Having been born in that particular "Great Country" Marie saw clearly that, for the European powers, the Balkan states were considered to be more trouble than they were worth. She, however, had gone thoroughly native, even so far as to show a tinge of regional jealousy toward Greece's Prime Minister Eleutherios Venizelos, who was also making the most of his celebrity status to forward his nation's interests: "Very sure of his own charm, his voice was soft, his manner ingratiating . . . one felt he t did not was out to seduce."
Romania's royal extrovert did not relish the thought of Greece's showman stealing her limelight!
Marie gives some of world, her best when describing this Woodrow Wilson. She clearly respected but did not like him, seeing him not as a visionary but as a symptom of Europe's need for a quasi-messianic figure to solve its self-inflicted problems.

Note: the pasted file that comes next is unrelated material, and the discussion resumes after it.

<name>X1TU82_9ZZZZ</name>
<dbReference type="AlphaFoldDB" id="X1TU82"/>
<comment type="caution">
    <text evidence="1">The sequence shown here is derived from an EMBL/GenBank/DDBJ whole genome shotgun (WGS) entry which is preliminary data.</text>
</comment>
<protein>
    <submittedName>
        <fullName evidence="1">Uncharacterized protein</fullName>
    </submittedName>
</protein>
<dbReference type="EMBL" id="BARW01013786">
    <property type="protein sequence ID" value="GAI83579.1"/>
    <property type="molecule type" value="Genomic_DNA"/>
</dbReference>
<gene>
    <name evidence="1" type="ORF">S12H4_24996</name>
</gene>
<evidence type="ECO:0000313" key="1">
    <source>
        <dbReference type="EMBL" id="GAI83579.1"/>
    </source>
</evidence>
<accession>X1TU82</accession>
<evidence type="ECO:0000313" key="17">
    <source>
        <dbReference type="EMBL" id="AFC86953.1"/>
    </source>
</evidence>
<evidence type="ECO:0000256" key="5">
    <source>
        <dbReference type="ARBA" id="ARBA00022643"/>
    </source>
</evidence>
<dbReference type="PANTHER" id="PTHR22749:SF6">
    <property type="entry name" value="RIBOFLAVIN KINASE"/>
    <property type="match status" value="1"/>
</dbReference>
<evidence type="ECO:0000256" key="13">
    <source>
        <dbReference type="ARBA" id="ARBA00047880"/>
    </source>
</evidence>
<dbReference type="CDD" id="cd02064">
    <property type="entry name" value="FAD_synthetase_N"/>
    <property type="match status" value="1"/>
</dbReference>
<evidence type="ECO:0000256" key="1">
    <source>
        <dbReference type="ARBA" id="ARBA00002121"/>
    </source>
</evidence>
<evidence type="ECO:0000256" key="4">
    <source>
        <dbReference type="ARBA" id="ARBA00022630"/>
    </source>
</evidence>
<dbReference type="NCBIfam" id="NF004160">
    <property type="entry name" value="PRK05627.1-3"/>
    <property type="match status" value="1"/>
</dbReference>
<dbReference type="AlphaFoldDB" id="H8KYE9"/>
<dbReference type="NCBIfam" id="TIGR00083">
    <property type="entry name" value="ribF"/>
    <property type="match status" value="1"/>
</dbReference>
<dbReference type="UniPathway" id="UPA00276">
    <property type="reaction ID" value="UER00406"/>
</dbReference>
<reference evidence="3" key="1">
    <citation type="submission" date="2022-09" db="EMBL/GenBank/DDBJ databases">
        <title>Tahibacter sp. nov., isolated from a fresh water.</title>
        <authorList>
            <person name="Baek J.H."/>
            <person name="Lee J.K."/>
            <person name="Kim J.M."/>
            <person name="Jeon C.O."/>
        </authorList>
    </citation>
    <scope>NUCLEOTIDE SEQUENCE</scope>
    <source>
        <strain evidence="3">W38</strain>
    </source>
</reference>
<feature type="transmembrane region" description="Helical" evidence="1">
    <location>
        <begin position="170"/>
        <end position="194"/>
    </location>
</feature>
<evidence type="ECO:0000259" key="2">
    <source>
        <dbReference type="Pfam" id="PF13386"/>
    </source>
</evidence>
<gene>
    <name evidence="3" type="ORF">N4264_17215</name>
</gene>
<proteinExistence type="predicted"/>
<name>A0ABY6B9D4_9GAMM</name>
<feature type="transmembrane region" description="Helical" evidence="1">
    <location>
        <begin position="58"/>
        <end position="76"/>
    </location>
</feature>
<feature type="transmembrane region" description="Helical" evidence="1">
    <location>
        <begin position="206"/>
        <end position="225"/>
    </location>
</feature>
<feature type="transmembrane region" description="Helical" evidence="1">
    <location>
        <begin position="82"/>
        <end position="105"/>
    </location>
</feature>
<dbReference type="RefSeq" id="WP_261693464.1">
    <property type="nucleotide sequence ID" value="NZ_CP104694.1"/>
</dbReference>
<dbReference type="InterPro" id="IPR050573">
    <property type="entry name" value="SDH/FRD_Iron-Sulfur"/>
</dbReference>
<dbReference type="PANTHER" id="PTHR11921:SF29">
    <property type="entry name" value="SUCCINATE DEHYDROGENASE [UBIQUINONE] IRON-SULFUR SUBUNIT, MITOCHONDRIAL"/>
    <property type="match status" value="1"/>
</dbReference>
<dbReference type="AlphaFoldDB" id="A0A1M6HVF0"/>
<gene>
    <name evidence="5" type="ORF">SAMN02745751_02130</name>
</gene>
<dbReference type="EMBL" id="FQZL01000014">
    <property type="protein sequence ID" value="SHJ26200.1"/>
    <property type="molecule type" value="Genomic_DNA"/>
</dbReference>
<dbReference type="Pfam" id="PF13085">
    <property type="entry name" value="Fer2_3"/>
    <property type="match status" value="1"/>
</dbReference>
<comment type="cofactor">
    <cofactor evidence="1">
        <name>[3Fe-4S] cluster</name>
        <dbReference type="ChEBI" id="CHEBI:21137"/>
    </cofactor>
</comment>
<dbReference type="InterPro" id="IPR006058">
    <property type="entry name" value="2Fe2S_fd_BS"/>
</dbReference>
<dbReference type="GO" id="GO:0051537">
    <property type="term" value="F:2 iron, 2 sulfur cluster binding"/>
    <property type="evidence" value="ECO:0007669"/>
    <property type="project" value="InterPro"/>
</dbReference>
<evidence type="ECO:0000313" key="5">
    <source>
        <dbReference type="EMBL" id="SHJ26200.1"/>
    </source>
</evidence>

For his part, Wilson, as a proud democrat of the New World, took a rather haughty attitude toward this monarch from the old.
The President agreed to see the Queen but his busy schedule meant it had to be before 9am. Marie coolly replied that, as an early riser, she would be glad to receive him at seven! The President called at half-past eight, clearly seeing the meeting as a tiresome chore, but Marie made enough of an impression to receive an invitation to lunch for the following day.
Accompanied by her sister, the Infanta Beatrice, and her daughters Ileana and Mignon, Marie was determined to make a good impression on this most important player on the diplomatic chessboard. They were not, however, well suited to strike up a friendship: she was far too flamboyant for the President's taste; he was too full of himself for her liking.
Although Marie saw Wilson as a false prophet, and she knew of his domestic weakness with the isolationist Senate waiting to pounce, she was genuinely interested to hear him expound on his grand ideas for a new world order. Let him speak and gently bring his attention to Romania's needs was her tactic.